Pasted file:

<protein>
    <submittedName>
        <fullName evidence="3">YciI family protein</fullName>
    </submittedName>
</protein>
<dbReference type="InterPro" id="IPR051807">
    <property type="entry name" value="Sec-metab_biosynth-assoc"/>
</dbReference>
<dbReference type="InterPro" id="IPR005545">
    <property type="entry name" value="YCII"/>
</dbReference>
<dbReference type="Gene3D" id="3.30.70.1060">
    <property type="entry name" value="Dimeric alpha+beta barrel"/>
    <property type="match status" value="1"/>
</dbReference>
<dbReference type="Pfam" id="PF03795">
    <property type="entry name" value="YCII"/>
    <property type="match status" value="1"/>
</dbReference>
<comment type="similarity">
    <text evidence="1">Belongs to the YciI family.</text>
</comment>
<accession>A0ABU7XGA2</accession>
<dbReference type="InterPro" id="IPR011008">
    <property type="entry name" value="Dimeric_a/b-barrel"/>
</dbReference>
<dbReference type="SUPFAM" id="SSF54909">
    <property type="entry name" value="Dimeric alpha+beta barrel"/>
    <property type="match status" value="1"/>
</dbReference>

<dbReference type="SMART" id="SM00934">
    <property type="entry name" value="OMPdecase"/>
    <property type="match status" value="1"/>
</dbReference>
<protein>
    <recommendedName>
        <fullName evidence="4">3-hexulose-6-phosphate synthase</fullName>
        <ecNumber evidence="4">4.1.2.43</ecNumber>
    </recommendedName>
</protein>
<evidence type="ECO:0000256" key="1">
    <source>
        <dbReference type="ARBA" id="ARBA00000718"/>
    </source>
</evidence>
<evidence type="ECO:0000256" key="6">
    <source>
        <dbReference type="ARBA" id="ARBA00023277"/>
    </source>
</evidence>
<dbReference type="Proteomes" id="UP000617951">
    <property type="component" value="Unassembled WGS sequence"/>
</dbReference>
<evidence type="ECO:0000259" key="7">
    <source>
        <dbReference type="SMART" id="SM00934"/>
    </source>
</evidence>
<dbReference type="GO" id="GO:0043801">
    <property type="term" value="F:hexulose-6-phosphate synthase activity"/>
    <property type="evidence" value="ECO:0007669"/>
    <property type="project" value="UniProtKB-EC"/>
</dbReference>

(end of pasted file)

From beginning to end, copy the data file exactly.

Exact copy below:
<protein>
    <submittedName>
        <fullName evidence="3">YciI family protein</fullName>
    </submittedName>
</protein>
<dbReference type="InterPro" id="IPR051807">
    <property type="entry name" value="Sec-metab_biosynth-assoc"/>
</dbReference>
<dbReference type="InterPro" id="IPR005545">
    <property type="entry name" value="YCII"/>
</dbReference>
<dbReference type="Gene3D" id="3.30.70.1060">
    <property type="entry name" value="Dimeric alpha+beta barrel"/>
    <property type="match status" value="1"/>
</dbReference>
<dbReference type="Pfam" id="PF03795">
    <property type="entry name" value="YCII"/>
    <property type="match status" value="1"/>
</dbReference>
<comment type="similarity">
    <text evidence="1">Belongs to the YciI family.</text>
</comment>
<accession>A0ABU7XGA2</accession>
<dbReference type="InterPro" id="IPR011008">
    <property type="entry name" value="Dimeric_a/b-barrel"/>
</dbReference>
<dbReference type="SUPFAM" id="SSF54909">
    <property type="entry name" value="Dimeric alpha+beta barrel"/>
    <property type="match status" value="1"/>
</dbReference>

<dbReference type="SMART" id="SM00934">
    <property type="entry name" value="OMPdecase"/>
    <property type="match status" value="1"/>
</dbReference>
<protein>
    <recommendedName>
        <fullName evidence="4">3-hexulose-6-phosphate synthase</fullName>
        <ecNumber evidence="4">4.1.2.43</ecNumber>
    </recommendedName>
</protein>
<evidence type="ECO:0000256" key="1">
    <source>
        <dbReference type="ARBA" id="ARBA00000718"/>
    </source>
</evidence>
<evidence type="ECO:0000256" key="6">
    <source>
        <dbReference type="ARBA" id="ARBA00023277"/>
    </source>
</evidence>
<dbReference type="Proteomes" id="UP000617951">
    <property type="component" value="Unassembled WGS sequence"/>
</dbReference>
<evidence type="ECO:0000259" key="7">
    <source>
        <dbReference type="SMART" id="SM00934"/>
    </source>
</evidence>
<dbReference type="GO" id="GO:0043801">
    <property type="term" value="F:hexulose-6-phosphate synthase activity"/>
    <property type="evidence" value="ECO:0007669"/>
    <property type="project" value="UniProtKB-EC"/>
</dbReference>